In a study by researchers from the University of California, Irvine and elsewhere, exposure to chronic, low dose radiation — the conditions present in deep space — produced serious neurocognitive complications in mice.
Radiation is known to disrupt signaling among other processes in the brain.
However, previous experiments used short-term, higher dose-rate exposures of radiation, which does not accurately reflect the conditions in space.
“Our study represents the first to document the significant adverse consequences of space relevant radiation dose rates on the brain, and points to the heightened risks associated with NASA’s upcoming plans for travel to Mars,” said University of California, Irvine’s Professor Charles Limoli and colleagues.
To investigate how deep space travel could affect the nervous system, the researchers used a new neutron irradiation facility, capable of simulating the realistic low dose rates.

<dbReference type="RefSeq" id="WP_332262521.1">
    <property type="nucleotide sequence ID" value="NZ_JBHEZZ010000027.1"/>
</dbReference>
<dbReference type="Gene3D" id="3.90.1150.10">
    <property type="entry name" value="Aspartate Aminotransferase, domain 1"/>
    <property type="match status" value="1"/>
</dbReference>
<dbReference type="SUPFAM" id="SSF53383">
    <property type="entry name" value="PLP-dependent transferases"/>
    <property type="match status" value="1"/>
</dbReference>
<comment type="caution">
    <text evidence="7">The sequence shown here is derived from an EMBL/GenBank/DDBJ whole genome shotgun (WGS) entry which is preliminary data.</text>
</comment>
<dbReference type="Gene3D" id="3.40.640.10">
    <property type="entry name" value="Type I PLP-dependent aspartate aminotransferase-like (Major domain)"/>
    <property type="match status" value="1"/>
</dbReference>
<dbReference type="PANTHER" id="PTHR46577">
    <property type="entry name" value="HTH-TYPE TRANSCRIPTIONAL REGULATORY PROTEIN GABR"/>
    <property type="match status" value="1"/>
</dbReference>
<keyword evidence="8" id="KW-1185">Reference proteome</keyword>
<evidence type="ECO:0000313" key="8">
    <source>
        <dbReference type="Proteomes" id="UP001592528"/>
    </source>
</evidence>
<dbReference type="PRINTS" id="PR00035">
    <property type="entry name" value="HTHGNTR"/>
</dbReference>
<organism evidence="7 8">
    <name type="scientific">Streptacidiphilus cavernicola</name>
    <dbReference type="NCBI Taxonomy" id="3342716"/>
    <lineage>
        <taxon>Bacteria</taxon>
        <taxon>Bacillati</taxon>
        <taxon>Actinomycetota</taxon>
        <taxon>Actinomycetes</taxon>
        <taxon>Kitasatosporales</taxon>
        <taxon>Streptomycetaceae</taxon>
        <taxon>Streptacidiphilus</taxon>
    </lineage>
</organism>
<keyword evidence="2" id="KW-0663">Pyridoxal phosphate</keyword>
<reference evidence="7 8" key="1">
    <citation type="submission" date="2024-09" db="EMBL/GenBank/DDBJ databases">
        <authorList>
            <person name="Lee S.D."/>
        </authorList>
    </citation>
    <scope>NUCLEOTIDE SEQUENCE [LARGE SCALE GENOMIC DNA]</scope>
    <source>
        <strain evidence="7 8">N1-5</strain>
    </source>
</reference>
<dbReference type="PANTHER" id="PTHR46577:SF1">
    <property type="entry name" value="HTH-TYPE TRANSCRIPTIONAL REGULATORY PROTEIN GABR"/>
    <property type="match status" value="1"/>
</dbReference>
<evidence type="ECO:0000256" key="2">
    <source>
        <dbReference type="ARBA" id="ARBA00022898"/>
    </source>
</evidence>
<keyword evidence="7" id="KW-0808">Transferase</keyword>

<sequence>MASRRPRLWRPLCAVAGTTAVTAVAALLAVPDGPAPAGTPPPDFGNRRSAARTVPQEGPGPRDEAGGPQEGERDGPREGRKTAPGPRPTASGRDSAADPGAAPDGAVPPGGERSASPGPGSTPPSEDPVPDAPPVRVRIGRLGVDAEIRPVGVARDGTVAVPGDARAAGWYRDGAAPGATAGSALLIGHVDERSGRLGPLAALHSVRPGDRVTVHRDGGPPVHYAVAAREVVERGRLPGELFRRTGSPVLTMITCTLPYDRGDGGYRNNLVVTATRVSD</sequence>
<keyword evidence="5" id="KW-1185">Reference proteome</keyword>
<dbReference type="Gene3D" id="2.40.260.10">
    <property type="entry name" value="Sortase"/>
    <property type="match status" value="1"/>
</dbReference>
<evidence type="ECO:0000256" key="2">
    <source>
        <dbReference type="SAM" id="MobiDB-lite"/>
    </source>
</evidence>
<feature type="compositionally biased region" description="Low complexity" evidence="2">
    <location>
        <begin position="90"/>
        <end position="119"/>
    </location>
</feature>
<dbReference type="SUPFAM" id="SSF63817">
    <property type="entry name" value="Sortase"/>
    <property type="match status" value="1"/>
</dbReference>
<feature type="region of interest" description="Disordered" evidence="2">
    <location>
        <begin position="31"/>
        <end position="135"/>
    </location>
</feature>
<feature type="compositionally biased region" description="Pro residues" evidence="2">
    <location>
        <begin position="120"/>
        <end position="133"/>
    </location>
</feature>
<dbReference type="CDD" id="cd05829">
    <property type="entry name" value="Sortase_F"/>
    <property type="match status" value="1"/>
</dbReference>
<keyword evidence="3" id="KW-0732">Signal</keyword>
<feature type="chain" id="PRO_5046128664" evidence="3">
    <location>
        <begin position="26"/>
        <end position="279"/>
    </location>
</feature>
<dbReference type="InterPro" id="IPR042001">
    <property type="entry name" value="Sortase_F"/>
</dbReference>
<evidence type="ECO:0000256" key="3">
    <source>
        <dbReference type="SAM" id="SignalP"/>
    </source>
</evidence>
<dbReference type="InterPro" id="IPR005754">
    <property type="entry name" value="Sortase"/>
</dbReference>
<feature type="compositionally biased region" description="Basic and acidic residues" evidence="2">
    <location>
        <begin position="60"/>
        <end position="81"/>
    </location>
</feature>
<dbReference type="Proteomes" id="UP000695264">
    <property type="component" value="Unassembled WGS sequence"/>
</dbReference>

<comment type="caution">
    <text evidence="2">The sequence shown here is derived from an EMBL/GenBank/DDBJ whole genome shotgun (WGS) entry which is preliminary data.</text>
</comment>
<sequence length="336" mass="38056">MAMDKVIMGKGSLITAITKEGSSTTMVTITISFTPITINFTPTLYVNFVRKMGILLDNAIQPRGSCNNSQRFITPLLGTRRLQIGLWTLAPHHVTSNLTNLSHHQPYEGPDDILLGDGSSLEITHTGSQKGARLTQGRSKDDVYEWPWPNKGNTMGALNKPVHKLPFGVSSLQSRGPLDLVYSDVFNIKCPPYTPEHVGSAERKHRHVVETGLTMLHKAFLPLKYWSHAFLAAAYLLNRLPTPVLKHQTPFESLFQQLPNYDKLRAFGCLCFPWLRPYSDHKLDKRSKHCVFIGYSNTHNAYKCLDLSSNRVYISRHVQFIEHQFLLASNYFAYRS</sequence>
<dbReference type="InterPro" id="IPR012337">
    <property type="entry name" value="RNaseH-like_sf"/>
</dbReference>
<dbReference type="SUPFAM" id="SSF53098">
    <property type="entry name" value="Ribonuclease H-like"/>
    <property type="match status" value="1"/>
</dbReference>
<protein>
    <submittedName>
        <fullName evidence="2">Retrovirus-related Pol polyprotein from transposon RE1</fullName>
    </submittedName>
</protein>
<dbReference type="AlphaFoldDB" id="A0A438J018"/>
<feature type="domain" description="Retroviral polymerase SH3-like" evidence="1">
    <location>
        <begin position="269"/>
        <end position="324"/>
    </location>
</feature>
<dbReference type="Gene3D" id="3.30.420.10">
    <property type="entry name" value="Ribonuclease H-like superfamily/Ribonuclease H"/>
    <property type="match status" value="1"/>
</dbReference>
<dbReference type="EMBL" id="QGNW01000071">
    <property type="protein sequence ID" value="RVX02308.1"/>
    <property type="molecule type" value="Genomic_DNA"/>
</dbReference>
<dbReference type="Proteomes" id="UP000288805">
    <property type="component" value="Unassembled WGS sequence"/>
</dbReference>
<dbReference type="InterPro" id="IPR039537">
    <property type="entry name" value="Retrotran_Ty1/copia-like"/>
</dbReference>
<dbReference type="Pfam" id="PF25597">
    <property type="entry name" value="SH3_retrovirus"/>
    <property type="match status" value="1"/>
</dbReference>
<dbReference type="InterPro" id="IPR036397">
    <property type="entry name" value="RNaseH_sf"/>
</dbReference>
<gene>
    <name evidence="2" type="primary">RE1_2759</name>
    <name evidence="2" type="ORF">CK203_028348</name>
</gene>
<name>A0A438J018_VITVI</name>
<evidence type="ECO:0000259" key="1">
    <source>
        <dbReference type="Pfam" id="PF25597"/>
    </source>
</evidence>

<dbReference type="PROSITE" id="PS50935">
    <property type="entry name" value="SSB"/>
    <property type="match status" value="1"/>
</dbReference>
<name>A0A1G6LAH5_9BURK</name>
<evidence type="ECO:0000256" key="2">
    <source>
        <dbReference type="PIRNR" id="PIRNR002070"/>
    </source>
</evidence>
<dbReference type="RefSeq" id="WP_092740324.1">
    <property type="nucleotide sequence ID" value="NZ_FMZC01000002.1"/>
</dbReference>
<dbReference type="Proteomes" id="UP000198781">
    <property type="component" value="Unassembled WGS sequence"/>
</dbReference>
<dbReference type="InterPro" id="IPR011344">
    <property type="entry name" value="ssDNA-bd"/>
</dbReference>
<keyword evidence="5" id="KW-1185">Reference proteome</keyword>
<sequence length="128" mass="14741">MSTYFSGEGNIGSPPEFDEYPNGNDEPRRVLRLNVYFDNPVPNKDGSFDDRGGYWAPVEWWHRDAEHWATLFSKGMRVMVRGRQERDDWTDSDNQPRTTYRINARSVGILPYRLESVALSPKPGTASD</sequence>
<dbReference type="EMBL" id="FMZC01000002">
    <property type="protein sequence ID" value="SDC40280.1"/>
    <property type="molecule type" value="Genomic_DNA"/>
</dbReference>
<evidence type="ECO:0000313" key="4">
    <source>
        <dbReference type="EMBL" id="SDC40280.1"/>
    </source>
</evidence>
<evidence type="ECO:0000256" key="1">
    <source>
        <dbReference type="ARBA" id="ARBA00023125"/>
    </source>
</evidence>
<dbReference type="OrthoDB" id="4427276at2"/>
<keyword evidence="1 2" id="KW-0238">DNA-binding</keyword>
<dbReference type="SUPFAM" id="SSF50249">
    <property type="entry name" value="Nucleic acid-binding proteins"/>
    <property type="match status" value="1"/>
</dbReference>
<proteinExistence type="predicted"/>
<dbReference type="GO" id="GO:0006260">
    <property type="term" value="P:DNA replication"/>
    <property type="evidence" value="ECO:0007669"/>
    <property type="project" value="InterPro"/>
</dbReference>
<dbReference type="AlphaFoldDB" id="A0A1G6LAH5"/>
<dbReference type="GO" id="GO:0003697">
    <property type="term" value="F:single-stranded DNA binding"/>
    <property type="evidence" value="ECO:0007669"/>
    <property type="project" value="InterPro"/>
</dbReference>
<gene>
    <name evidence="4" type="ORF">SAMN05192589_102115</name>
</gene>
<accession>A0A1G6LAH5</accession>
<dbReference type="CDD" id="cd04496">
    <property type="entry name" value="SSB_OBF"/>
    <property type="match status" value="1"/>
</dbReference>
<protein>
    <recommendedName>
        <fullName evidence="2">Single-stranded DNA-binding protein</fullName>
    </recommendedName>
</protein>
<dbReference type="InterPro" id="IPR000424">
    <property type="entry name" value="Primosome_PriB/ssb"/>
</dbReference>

They exposed mice to chronic, low dose (18 centiGrays) radiation for six months.
They found that the radiation exposure impaired cellular signaling in the hippocampus and prefrontal cortex, resulting in learning and memory impairments.
The team also observed increased anxiety behaviors, indicating that the radiation also impacted the amygdala.
“During a deep space mission approximately one in five astronauts would experience anxiety-like behavior and one in three would experience certain levels of memory impairments,” Professor Limoli and co-authors said.
“Additionally, the astronauts may struggle with decision-making.”
The study was published online this week in the journal eNeuro.
M.M. Acharya et al. New concerns for neurocognitive function during deep space exposures to chronic, low dose rate, neutron radiation. eNeuro, published online August 5, 2019; doi: ENEURO.0094-19.2019